Plucked from obscurity to become part of the Prince posse, Vanity was the apple of every man’s eye in the mid ’80s, as the lead singer for pop girl group Vanity 6.
Denise Matthews, from Niagara Falls, Canada, was an aspiring model and singer, trying to break into the big time, making appearances in B movies and taking any job she could.
A lucky move by Matthews was to work as a model backstage at the American Music Awards, which allowed her to meet Prince; he had been wanting to create a girl group after watching the film A Star is Born in the late ’70s.
Prince had paired three girls with a working name of The Hookers but when he met Matthews, he knew she would be lead singer of his girl group. He named her Vanity since as the story goes, she was looked like a female version of himself in the mirror. Prince and Vanity also became a twosome, and Vanity 6 was created with Matthews as lead singer.
Vanity 6, named for the number of breasts in the girl group, also included Brenda Bennett and Susan Moonsie, Prince’s former girlfriend. Their first single He’s So Dull was a minor hit, but the second single Nasty Girl was a radio and chart hit. Written by Prince, Nasty Girl made number one status on the Billboard Dance charts in 1982 and was used in the film Beverly Hills Cop.
Under Prince’s influence, band members were dressed up in satin and lace lingerie and their songs were suggestive and sexual – the trademark of the group. Vanity 6 worked as back-up singers to Prince and the Revolution and went on tour as their opening act, upstaging Morris Day and the Time, upset to be relegated to a third name on the billing for the national tour for the Prince and the Revolution album 1999.
Vanity was also chosen to be on the cover of Rolling Stone with Prince, the image shot by Richard Avedon, despite the story being about Vanity 6 and Prince’s role as producer and mentor.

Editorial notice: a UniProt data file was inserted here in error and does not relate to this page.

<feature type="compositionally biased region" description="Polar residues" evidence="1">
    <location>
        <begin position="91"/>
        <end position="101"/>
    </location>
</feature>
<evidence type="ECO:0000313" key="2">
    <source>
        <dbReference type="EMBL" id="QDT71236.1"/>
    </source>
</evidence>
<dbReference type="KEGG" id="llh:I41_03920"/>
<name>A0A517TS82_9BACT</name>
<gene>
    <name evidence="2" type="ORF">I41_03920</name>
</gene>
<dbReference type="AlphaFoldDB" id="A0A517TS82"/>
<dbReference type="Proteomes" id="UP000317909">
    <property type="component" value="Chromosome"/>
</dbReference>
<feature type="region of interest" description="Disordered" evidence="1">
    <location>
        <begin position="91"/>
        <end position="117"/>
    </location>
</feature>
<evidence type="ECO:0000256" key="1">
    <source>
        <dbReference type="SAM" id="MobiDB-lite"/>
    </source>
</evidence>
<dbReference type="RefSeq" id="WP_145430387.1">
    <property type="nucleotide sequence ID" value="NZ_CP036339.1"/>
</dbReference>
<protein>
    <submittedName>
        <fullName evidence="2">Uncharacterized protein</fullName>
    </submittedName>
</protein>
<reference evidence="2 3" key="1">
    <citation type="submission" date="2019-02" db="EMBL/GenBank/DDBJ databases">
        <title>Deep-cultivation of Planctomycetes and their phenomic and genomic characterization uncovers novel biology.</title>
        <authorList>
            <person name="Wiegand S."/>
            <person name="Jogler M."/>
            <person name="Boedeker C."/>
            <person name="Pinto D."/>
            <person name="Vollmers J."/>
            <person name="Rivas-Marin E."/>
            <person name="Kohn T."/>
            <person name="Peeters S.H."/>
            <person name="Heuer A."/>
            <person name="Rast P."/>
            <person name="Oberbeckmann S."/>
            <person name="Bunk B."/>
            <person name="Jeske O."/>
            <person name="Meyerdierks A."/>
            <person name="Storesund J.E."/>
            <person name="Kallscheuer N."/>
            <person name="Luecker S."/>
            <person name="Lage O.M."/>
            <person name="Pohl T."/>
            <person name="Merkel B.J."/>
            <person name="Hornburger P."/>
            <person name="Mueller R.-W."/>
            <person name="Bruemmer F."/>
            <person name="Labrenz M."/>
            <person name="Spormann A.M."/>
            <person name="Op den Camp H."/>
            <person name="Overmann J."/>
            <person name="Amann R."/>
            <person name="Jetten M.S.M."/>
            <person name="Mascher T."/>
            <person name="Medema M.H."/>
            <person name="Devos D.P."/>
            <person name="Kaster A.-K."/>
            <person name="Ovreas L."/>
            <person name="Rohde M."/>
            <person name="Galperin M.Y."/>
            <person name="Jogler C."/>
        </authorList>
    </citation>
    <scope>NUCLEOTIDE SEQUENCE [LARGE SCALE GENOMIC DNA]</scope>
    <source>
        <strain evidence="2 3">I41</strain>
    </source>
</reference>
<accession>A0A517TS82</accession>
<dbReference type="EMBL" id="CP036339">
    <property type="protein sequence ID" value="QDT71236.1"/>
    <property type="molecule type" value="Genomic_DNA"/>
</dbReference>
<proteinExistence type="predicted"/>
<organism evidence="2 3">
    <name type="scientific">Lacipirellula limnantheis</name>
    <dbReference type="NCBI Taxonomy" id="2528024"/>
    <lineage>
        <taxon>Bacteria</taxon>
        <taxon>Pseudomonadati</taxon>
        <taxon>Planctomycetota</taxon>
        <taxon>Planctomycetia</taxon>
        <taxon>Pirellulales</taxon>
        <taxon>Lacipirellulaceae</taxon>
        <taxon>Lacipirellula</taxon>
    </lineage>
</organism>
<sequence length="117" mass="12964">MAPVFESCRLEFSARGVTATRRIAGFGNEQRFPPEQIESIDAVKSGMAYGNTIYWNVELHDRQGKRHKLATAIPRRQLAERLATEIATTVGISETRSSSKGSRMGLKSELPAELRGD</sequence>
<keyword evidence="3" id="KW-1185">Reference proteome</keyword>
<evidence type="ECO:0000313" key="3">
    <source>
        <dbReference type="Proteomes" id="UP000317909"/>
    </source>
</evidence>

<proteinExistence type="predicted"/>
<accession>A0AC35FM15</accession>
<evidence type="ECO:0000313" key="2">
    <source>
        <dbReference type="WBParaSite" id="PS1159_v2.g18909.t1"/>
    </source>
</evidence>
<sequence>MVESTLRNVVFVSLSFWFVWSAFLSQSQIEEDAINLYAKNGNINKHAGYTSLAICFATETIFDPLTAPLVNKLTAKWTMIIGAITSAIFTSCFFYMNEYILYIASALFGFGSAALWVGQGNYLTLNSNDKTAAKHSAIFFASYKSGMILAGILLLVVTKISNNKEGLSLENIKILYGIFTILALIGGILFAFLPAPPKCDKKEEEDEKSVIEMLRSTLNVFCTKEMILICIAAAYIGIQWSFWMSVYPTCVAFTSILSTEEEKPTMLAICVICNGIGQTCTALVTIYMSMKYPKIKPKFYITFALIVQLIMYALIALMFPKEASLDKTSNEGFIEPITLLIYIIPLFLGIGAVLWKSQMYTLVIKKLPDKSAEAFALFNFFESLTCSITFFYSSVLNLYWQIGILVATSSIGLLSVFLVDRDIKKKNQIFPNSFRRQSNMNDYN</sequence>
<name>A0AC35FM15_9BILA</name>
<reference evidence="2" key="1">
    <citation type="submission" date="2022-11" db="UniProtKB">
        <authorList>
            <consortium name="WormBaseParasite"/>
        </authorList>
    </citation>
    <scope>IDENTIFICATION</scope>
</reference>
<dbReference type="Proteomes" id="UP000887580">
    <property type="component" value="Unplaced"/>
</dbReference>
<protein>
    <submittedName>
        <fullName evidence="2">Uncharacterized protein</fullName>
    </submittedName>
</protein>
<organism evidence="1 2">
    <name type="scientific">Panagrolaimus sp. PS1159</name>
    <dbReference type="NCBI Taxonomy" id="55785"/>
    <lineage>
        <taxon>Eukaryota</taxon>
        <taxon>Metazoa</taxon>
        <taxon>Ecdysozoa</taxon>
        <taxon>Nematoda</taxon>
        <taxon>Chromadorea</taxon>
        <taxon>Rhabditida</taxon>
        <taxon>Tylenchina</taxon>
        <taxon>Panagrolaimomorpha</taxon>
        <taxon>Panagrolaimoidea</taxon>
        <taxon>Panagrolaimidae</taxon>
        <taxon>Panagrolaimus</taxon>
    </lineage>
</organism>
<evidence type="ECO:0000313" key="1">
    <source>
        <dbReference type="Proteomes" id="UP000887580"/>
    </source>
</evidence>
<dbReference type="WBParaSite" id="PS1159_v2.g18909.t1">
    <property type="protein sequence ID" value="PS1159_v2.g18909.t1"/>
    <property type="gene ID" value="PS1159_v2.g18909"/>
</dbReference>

As 1983 rolled in, and Prince was developing his film Purple Rain, Vanity was going to be his co-star. But suddenly, she quit the group and movie project and said she wanted to become a solo performer. The rumour mill suggested she left because of the end of her relationship with Prince, but the reality was her being offered a solo record deal with Motown Records.
Vanity recorded two albums with Motown, neither receiving much notice. She continued her acting career, appearing in small parts and trying to work her connections to continue to open doors for herself. After Prince, Vanity was linked to fellow pop stars Billy Idol and Adam Ant, and even was engaged to Motley Crue’s Nikki Sixx. As the 1980s came to close, so did the career opportunities for Vanity.
I remember seeing the video of Nasty Girl and wondering how any girl could wander around a club in those outfits – understanding on some level the power these girls wielded with her sexuality and yet being confused by putting so much of it out there, so to speak. The video was played endlessly on television, despite the risque outfits and suggestive moves by the band members; for those boys who didn’t like dance music, there seemed to be many things that attracted them to the videos of Vanity 6.
Vanity and Vanity 6 was relegated to a minor blip in music history, a brief time when the outfit outshone the music in the early ’80s. Prince remains an innovator for his performances and music creativity, no matter his love for the girls in sexy clothing, using their sensuality as a cover for their lack of musical skill.